By some accounts, King Leonidas and the Spartans began a doomed fight against a Persian army many times larger than they on this day in 480 B.C.
Struggling to hold a narrow pass at Thermopylae, the Spartans lasted until a traitor exposed a hidden trail in the hills to their rear. The Persian army was able to bring twice the strength against the small Greek force as before, which proved enough to whittle down its numbers and eventually overwhelm it.
The battle has helped spawn a lot of legends, some of which are probably more exaggeration than truth. King Xerxes' offer to spare the outnumbered band if its soldiers lay down their arms was probably really met with the response, "Molon labe," or, "Come and take them." And the Persian claim that their arrows would blot out the sun -- Persian battle strategy was to use long-distance weaponry to cripple enemy formations before attacking directly -- probably really did draw the rejoinder, "Good. Then we will fight in the shade."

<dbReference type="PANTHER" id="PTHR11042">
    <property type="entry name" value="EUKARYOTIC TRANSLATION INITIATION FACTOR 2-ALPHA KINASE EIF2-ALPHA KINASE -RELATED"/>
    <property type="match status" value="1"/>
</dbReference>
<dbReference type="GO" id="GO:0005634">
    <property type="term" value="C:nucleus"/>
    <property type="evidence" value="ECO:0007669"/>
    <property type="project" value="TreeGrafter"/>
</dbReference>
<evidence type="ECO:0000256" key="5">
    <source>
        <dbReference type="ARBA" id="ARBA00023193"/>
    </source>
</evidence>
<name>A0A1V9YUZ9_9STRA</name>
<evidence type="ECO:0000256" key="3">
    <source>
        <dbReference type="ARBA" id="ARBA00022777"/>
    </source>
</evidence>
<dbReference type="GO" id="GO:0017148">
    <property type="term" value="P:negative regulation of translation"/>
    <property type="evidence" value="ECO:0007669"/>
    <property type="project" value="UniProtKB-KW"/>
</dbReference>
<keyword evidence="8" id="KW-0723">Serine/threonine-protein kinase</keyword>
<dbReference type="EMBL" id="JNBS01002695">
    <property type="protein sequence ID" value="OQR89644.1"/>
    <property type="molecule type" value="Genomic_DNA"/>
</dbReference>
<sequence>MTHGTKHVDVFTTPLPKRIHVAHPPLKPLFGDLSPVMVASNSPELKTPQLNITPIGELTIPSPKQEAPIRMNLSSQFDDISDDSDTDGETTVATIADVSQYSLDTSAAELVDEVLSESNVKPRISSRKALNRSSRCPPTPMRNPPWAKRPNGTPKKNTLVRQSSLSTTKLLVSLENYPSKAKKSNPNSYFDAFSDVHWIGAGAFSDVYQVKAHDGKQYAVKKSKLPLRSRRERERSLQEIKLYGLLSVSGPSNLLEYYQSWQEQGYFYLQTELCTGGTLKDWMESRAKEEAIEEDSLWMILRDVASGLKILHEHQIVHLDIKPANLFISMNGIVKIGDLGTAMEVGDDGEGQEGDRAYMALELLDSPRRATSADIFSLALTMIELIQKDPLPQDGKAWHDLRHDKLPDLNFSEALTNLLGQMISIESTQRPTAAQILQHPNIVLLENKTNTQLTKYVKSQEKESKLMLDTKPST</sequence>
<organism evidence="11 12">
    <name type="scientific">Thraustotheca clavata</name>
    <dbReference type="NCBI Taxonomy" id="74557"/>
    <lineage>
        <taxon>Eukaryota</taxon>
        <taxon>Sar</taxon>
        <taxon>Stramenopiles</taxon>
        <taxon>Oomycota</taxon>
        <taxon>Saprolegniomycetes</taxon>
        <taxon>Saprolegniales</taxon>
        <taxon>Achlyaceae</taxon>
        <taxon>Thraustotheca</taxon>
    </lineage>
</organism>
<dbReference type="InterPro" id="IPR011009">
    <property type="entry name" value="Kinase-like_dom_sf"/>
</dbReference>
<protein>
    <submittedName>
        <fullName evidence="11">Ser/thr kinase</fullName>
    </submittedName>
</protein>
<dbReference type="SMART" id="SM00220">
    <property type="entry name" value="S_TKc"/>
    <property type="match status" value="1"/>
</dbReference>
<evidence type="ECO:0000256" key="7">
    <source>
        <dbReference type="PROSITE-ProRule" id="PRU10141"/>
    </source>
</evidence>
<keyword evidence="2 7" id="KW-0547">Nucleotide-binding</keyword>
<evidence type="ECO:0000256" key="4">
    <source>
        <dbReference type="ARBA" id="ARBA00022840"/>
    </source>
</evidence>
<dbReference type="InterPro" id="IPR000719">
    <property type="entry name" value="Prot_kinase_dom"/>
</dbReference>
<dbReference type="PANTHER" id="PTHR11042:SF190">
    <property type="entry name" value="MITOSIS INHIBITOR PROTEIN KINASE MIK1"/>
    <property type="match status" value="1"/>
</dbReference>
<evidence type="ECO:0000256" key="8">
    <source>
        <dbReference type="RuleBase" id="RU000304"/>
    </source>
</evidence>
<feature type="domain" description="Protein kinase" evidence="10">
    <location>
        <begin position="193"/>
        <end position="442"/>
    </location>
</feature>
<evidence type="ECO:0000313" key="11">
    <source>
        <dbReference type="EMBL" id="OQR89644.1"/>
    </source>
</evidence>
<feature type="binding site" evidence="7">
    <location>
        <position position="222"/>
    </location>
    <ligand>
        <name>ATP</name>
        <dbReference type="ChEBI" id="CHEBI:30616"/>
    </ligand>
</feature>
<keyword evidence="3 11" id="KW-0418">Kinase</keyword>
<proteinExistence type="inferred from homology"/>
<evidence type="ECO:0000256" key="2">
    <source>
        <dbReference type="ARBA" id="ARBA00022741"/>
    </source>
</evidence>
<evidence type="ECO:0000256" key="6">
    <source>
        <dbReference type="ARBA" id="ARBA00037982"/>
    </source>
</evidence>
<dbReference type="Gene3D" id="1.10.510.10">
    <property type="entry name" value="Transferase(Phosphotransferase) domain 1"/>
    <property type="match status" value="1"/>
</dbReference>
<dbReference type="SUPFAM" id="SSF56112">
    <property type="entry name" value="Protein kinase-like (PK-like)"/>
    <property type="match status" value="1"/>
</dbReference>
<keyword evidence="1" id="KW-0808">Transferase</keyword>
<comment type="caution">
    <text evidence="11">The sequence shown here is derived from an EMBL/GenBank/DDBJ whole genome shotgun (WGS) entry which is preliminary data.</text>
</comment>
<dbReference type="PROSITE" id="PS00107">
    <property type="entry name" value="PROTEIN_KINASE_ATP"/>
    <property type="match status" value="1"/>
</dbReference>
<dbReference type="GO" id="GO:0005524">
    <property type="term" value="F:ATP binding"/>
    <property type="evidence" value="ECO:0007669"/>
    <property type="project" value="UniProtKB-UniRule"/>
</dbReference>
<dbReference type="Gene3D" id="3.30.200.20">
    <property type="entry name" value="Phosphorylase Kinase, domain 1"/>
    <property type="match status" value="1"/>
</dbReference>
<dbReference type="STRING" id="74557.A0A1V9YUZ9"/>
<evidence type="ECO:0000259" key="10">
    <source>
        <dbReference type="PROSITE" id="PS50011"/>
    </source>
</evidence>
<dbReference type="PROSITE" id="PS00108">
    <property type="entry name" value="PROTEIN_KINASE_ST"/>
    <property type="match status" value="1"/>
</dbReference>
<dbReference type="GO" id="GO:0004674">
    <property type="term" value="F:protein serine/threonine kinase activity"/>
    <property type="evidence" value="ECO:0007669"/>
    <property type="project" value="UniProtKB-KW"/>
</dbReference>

But the 300 Spartans were not the only Greeks in the battle, and King Xerxes did not lead any of his troops or participate in the assault.
Still, the record of the battle set down by the historian Herodotus and the prominence of Greek and Latin literature in classical education has kept the memory of the stand at Thermopylae prominent in our culture, helping define the courage shown by those who decide to stand to the last against what they call evil. And by showing that for some, death and defeat are not nearly so fearsome as capitulation to that evil.